Facebook (Nasdaq:FB) finally went public and did not double or triple over night. Boo hoo boo hoo. Lots of investors if you can call them that want to blame Morgan Stanley (NYSE:MS). This white shoe firm is surely at fault because investors could not double their money over night. And that as we know is Morgan Stanley’s grievous error. Please note that some 33 other firms that were part of the underwriting syndicate are keeping a low profile and desperately trying to keep their names out of the financial pages. OK so the most anticipated IPO in recent financial memory seems to be crapping out. What to look for who to blame?
Morgan Stanley and 33 other large Wall Street investment banks were hired to bring the company public. Their contractual obligation is to Facebook. Their fees will be paid by Facebook. Certain expenses will be paid by Facebook. So we can assume their primary fiduciary responsibility is to Facebook. Search the underwriting documents and I seriously doubt if there is a responsibility to ensure investors double their money over night. In fact there was a lot of boilerplate about risk which many investors even at large sophisticated investment funds probably do not read or contemplate.
Morgan Stanley’s own internet analyst Scott Devitt came out in the last-minute and warned about lower revenues than first anticipated. A nice touch for any lawyer defending Morgan Stanley. This move probably saved Morgan Stanley from a lot of lawsuits. I couldn’t help but check out Morgan Stanley’s recent price history. It has done well. Facebook has been very good to Morgan Stanley.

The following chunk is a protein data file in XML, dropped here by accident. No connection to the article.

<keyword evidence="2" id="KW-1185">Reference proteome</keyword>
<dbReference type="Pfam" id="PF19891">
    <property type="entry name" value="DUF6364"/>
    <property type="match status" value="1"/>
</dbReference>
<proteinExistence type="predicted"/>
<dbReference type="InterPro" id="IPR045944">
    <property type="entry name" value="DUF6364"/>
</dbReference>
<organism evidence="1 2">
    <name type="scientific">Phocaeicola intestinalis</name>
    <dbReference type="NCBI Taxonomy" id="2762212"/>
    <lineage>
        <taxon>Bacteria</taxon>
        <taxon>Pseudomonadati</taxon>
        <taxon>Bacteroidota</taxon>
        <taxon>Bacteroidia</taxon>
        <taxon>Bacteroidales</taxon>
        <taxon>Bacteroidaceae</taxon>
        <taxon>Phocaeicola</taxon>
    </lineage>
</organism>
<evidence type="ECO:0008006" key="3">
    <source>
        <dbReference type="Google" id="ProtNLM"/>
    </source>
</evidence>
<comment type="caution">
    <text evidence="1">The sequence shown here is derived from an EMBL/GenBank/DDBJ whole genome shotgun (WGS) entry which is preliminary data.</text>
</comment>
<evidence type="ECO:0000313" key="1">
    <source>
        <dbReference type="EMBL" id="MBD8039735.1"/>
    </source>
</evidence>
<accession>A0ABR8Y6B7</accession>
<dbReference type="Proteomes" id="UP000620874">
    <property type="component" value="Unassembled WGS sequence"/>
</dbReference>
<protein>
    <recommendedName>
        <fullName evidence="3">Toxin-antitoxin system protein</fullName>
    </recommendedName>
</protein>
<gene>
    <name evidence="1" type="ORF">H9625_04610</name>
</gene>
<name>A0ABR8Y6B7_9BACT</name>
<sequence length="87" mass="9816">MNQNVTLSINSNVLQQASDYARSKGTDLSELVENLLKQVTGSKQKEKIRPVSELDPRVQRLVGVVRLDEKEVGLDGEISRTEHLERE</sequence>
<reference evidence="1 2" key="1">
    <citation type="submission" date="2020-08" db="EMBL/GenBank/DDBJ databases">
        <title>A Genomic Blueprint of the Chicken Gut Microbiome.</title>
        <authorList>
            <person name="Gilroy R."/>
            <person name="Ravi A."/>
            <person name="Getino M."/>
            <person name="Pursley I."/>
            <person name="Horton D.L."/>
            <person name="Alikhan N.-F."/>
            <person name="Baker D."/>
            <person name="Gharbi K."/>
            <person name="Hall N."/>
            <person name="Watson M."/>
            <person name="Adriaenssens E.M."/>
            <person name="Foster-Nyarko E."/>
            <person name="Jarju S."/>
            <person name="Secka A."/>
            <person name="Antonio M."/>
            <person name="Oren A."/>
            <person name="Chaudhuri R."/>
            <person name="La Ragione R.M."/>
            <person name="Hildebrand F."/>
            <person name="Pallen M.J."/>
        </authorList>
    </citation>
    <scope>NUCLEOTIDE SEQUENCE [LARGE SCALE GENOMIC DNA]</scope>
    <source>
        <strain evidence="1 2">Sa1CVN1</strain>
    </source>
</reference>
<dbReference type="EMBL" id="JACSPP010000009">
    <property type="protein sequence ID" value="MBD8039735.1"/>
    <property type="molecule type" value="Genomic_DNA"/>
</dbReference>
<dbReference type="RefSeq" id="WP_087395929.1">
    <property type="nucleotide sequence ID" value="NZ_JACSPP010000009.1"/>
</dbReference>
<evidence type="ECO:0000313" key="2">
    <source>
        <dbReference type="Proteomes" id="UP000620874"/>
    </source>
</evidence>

What is the duty of senior Facebook executives? Maximize the valuation. They seem to be successful. I have always been disturbed by underwriting which soar in price once shares start trading. why could not the CFO get the best possible deal for the company he works for. Why could the CFO not maximize the amount of valuable cash being raised. Tech giants need enormous amounts of cash. soaring share values in the secondary market do not fill the corporate treasury.
The Morgan Stanley performed admirably in this case. They wrenched the last nickel out of the market. This by the way maximizes their own fees and would therefore give investors an insight into probable behaviours. They were able to increase both the initial offer price as well as the total amount of shares being offered. In the underwriting world this is like dying and going to heaven. This only happens when investors with cash in hand are scream buy buy buy.
Internet valuations have always defied conventional old school investment logic. Facebook was clever, they hired a very prestigious name to stand behind them. They then assembled an equally prestigious posse. Then they let the investors do it to themselves. This may be a tipping point for the market. The internet mania still continues to attract short-term speculative thinking and trading. Now Facebook and others to come may be priced at more realistic levels. Allowing saner money the opportunity to just dip their beaks once in a while.
George Gutowski writes from a caveat emptor perspective.
- Morgan Stanley analyst cut Facebook revenue forecasts during IPO roadshow (mercurynews.com)
- Did Facebook IPO investors ‘freak’ after Morgan Stanley cut its revenue target? (theglobeandmail.com)
- The Facebook earnings-forecast scandal (blogs.reuters.com)